Another Driver Caused My Accident. How Much Can I Get?

When motorcycles, cars, and the law collide in South Dakota

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Each year there are more than 17,000 motor vehicle traffic crashes in South Dakota, according to the state's Department of Public Safety. The economic losses from such accidents exceed $400 million annually and, in 2016, accounted for more than 5,100 injuries. While most South Dakota traffic accidents involve passenger cars and minivans, motorcycles are of particular note. Eight percent of South Dakotans own motorcycles—a higher percentage than any other state—and the Sturgis Motorcycle Rally draws thousands of riders each year.
 
The downside of motorcycles is their high fatality rate in accidents. In 2016, motorcycles only accounted for about 8 percent of reported injuries but more than 18 percent of fatalities. The other downside, at least in South Dakota, is that the law is particularly harsh for plaintiffs in injury lawsuits.
 
“South Dakota has contributory negligence rather than comparative fault,” explains Kasey L. Olivier, a personal injury attorney with Heidepriem | Purtell | Siegel | Olivier Lawyers in Sioux Falls. “In a comparative fault case, a jury or judge gets to decide the percent level of fault for each party and that dictates their recovery. In South Dakota, if a jury finds the plaintiff negligent more than slight, then there is a zero recovery. Our courts and law have not defined the term ‘slight.’ So we have to tell a jury, ‘You have to decide what is slight.’ It is a very harsh law that makes recovery very difficult in our state.”
 
Filing a Lawsuit Following a Car or Motorcycle Accident
If you are injured in an accident caused by another driver's negligence, you have the right to recover damages from the responsible party. South Dakota is a “fault” state, which means you do not have to seek compensation from your own insurance carrier first before pursuing any negligent parties. In many cases, your insurer will settle issues regarding fault with the other driver's insurance company.
 
If litigation does become necessary, you need to be mindful of the time limits imposed by South Dakota law for bringing a claim. For personal injury claims—in which you may seek damages for your medical care, pain and suffering, and loss of income—the statute of limitations is three years from the date of the accident. If your claim involves damage to property, you must file a claim within six years. In addition, if the negligent driver was acting on behalf of a state or local agency, there is a stricter time limit of one year to bring a personal injury claim.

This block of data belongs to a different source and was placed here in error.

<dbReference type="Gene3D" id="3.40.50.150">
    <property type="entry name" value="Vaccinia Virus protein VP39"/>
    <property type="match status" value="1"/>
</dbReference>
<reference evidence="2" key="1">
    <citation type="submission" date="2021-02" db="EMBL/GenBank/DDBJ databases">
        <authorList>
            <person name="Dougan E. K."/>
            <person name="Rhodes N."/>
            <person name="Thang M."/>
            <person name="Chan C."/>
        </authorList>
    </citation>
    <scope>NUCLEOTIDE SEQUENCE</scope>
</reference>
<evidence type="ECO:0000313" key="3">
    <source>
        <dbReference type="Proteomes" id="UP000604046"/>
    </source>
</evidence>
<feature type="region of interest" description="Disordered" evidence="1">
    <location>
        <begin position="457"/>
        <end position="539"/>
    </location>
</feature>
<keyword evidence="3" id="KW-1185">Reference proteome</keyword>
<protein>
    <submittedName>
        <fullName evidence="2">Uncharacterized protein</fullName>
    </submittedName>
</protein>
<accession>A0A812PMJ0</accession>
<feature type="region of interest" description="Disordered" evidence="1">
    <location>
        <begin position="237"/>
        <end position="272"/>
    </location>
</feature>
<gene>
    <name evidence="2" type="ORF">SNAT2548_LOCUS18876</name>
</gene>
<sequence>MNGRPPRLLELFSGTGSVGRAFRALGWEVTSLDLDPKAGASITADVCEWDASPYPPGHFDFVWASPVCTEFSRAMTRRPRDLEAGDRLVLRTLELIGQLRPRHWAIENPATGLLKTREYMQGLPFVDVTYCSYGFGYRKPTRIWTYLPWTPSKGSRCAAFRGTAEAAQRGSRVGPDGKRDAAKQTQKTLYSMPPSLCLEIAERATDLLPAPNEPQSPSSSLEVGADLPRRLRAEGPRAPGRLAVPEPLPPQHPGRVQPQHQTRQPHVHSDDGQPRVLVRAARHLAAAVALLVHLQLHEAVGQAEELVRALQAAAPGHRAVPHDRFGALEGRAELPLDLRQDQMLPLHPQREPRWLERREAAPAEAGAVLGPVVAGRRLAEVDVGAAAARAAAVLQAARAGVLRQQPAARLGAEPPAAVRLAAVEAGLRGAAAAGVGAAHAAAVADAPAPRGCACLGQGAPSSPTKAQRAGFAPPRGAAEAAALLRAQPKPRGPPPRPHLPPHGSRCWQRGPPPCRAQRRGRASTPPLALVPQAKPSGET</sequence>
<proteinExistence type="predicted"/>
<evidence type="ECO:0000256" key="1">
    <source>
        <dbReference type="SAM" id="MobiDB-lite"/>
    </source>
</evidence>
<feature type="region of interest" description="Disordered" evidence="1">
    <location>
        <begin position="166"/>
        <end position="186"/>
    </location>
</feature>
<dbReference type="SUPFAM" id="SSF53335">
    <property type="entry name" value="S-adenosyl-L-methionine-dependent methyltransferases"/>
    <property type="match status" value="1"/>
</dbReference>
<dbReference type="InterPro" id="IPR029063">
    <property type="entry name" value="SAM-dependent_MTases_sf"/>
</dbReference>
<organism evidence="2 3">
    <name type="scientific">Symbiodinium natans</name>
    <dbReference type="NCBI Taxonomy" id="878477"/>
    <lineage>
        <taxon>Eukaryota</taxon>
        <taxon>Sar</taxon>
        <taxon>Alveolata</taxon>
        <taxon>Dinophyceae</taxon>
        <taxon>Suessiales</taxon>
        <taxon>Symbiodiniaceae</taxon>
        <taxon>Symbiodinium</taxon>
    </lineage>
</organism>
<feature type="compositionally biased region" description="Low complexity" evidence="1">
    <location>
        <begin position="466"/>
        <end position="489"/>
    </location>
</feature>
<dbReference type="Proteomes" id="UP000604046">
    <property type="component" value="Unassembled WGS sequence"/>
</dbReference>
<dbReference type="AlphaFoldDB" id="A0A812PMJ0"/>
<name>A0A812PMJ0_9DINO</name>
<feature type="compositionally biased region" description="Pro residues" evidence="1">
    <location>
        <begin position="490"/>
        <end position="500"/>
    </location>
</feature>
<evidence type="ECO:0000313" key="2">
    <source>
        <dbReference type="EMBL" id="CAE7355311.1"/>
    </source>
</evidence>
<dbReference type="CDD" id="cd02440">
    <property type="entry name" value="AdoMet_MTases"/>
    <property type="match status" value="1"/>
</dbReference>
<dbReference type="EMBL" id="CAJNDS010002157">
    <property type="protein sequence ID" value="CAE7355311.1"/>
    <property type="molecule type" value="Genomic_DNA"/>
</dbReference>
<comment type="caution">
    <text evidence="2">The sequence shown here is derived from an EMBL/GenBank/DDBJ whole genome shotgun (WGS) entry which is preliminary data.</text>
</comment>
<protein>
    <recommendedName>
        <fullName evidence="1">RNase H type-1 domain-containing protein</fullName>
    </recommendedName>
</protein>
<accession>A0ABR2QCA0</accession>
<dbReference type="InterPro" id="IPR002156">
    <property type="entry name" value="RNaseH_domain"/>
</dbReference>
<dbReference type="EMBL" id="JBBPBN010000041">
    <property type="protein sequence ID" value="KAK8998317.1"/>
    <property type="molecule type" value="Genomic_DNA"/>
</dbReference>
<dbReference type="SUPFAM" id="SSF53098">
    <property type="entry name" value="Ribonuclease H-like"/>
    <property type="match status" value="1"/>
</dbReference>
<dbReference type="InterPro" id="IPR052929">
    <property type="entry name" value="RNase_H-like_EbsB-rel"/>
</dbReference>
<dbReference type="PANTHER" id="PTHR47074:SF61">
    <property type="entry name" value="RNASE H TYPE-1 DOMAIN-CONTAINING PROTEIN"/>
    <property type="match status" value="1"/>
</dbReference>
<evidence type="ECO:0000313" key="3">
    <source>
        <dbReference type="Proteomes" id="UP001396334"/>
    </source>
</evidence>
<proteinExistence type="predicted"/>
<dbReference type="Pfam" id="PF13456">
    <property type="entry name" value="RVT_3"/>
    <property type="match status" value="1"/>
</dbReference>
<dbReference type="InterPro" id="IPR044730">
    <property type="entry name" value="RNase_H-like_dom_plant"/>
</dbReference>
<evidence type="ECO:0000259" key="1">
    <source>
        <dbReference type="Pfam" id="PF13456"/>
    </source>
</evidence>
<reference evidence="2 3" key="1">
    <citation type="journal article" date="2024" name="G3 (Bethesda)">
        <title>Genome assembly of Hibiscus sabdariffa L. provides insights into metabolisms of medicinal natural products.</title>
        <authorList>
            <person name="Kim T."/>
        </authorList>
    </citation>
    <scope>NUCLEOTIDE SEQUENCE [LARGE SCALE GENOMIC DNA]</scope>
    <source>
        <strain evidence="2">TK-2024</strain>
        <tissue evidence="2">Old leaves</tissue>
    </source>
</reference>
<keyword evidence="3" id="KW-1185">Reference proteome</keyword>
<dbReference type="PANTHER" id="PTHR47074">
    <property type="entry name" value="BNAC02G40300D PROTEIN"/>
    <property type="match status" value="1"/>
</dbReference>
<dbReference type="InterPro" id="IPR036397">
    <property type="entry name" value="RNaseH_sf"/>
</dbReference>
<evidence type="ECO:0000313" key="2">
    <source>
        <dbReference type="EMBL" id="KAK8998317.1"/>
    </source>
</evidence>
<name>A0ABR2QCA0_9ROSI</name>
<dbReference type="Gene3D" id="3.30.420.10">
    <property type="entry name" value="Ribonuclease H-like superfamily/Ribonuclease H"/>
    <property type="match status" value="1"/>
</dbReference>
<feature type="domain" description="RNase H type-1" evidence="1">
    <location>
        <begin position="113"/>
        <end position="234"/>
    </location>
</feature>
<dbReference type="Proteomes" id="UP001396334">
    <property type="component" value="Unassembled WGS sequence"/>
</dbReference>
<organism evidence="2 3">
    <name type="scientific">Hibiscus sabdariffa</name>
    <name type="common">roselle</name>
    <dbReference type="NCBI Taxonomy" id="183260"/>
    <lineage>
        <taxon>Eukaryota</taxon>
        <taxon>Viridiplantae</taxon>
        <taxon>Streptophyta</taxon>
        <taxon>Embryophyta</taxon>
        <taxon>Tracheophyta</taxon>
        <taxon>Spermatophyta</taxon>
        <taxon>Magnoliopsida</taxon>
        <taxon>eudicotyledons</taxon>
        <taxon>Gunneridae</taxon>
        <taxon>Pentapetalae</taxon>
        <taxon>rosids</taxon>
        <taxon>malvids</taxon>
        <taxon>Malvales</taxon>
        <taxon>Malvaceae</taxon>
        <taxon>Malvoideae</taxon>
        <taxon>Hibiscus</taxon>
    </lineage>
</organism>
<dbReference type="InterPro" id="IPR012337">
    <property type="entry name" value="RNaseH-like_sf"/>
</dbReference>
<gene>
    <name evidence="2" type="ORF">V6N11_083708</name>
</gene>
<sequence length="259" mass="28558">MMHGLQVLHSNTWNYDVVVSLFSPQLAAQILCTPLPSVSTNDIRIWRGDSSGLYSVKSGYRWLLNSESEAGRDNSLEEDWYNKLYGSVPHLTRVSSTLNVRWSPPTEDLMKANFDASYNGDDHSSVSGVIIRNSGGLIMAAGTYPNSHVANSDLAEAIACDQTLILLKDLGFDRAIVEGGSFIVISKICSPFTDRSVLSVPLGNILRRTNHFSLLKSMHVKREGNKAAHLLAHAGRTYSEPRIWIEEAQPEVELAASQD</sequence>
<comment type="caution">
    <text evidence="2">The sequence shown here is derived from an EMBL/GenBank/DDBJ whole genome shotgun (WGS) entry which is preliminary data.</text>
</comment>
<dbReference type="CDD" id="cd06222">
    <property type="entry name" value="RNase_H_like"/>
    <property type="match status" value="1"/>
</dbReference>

How Contributory Negligence Can Affect Your Award
Many auto accidents are not solely the fault of one driver. So even if you are partly to blame for your accident, you may end up with nothing in your lawsuit. A plaintiff can only recover damages if his or her own negligence “was slight in comparison with the negligence of the defendant.” But the law does not give an exact definition of “slight.” A qualified South Dakota personal injury lawyer can advise you on how judges and juries may apply the law to the facts of your particular case.
 
“We had an electrocution case where a Meridian bin was placed too close to power lines and a worker touched the lines, fell and died,” Olivier says. “So the question was: Was the worker aware that the power lines were up there and could get too close, and is that slight?”
 
Another case she had involved a police officer who was transporting prisoners. The officer was texting while driving and turned in front of Olivier’s client, who lost her legs as a result of the accident. “The issue, they argued, was if my client was speeding at the time and if that makes her contributorily negligent—because if she was going the speed limit, she might not have been at that intersection at that time. It’s very unfair to plaintiffs, but that’s unfortunately the law.”
 
The “slight” issue arises more often than not in these cases, Olivier says, and as such clients often opt to settle rather than take a chance in a trial. “We give the clients the driver’s seat, and we’re here to make recommendations. Sometimes it’s better to take the guaranteed money, and other times it’s better rolling the dice,” Olivier says. “You have a chance at trial to convince the jury it wasn’t slight—that their negligence wouldn’t have mattered, it would have happened anyway. Sometimes juries believe that and give an award.”
 
It can also depend on the city and court. Olivier says federal court in Sioux Falls or Rapid City tend to give higher jury verdicts than more rural counties.

South Dakota

“South Dakota has contributory negligence rather than comparative fault. In a comparative fault case, a jury or judge gets to decide the percent level of fault for each party and that dictates their recovery. In South Dakota, if a jury finds the plaintiff negligent more than slight, then there is a zero recovery. Our courts and law have not defined the term ‘slight.’ So we have to tell a jury, ‘You have to decide what is slight.’ It is a very harsh law that makes recovery very difficult in our state.”

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